Peter Aldous calls on the Government to retain the £20 universal credit uplift as we have a duty and a responsibility to protect those on the lowest incomes and the most vulnerable, and the evidence shows that a sudden reduction in income of this magnitude will hit a lot of people very hard.
At the start of the pandemic, the Government were right to move very fast, without any prompting, to introduce the £20 uplift to universal credit. Now that we are hopefully in the tail end of the pandemic, it would be wrong to hastily remove the uplift. Yes, there is a need to be fiscally responsible and balance the books, and thus policies are being introduced in this September sitting that sit uncomfortably with many of us. However, at the same time we have a duty and a responsibility to protect those on the lowest incomes and the most vulnerable in society. All the evidence shows that a sudden reduction in income of this magnitude will hit a lot of people very hard.
Before the introduction of the uplift, the annual uprating of universal credit had been frozen for four years. Now, looking forward, families are faced with rising costs on all fronts: food up; fuel up; rent up; childcare costs up; and getting to work, particularly in East Anglia, a real challenge. The rise in housing costs in particular is driving in-work poverty. For those in work, for those unable to work and for those between jobs, universal credit should allow people to live with some dignity without descending into spiralling situations of poor mental health, debt and poverty.
The introduction of universal credit over the past 10 years has been incredibly challenging, but, when it was really needed during the pandemic, it worked incredibly well. No sensible voices are now calling for it to be scrapped. What we now need to do is to complete the task of welfare reform. The best way to do that is to retain the uplift, which is targeted at the poorest, helps people to stay afloat and then enables them to make positive decisions to improve their circumstances and to improve their lives.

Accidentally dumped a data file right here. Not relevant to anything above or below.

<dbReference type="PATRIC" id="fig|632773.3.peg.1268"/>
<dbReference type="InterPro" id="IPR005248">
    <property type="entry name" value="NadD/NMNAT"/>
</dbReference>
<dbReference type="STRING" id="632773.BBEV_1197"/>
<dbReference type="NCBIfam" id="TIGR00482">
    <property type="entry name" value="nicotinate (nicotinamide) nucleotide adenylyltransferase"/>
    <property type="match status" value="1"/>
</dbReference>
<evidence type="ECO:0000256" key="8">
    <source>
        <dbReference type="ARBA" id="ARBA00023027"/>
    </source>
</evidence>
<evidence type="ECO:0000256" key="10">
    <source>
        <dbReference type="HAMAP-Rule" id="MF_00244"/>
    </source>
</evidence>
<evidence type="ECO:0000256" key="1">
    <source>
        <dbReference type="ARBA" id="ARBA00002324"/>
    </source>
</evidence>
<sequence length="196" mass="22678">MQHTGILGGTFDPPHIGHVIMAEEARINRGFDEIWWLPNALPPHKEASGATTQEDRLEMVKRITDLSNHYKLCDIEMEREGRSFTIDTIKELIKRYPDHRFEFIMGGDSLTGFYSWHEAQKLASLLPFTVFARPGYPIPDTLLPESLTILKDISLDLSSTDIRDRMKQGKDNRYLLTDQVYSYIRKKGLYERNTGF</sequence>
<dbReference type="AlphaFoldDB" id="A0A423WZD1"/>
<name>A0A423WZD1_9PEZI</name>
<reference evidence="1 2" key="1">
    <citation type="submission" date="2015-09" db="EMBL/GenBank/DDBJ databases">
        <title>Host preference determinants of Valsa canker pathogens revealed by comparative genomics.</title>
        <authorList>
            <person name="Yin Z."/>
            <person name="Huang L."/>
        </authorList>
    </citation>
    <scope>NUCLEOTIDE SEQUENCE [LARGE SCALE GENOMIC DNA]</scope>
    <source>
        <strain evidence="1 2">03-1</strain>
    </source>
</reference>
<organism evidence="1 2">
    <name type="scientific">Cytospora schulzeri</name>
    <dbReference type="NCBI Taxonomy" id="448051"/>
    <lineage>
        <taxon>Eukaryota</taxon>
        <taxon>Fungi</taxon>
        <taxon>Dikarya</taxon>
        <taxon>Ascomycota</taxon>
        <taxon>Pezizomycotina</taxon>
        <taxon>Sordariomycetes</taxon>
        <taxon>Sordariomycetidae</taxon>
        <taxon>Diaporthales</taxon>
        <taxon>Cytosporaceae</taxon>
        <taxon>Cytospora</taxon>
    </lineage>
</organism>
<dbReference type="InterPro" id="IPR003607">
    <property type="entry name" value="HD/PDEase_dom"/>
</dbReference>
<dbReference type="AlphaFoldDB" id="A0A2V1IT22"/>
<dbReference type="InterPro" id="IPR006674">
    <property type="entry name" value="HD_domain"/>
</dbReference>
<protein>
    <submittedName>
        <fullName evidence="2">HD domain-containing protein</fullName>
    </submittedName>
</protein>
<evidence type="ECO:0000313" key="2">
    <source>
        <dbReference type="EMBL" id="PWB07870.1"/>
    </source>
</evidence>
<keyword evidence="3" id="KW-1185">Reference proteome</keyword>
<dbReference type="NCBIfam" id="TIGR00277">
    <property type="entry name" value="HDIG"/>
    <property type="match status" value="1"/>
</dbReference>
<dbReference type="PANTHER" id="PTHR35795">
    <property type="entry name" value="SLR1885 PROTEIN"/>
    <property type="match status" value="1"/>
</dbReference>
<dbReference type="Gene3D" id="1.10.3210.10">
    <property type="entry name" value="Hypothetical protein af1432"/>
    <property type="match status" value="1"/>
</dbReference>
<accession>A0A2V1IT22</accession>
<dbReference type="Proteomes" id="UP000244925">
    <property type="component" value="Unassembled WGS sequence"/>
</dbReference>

We are fortunate, as we have heard, that there is a strong jobs market at the moment, but, unfortunately, there are people who are too far away from the labour market to take immediate advantage of these opportunities. Our welfare system should provide them with stability and security so that they can acquire the skills to move into work and then to climb up the ladder to rewarding and better paid jobs.
Universal credit has been the flagship of the Government’s essential work to reform welfare. The scale of the task means that there are still many challenges to overcome to ensure that it works for everyone. The pandemic has put the system through the sternest of tests and it has worked well. We now know that it can cope under crisis and, with an increase in support, it is a system that can better protect families when they face hardship.
At the current time, we face challenges unprecedented in peacetime. In economic terms, these are: building back better from the pandemic; levelling up, so that all corners of our four countries can share the proceeds of growth; and eliminating that stubbornly wide productivity gap.
Investment in infrastructure is important, but what transcends that, and what is absolutely critical, is investment in people. Retaining the uplift will help prevent many people from falling into poverty and despair. It will also provide the platform from which families can plan for better futures and then realise their aspirations. As a society, and as an economy, we will all be better for that.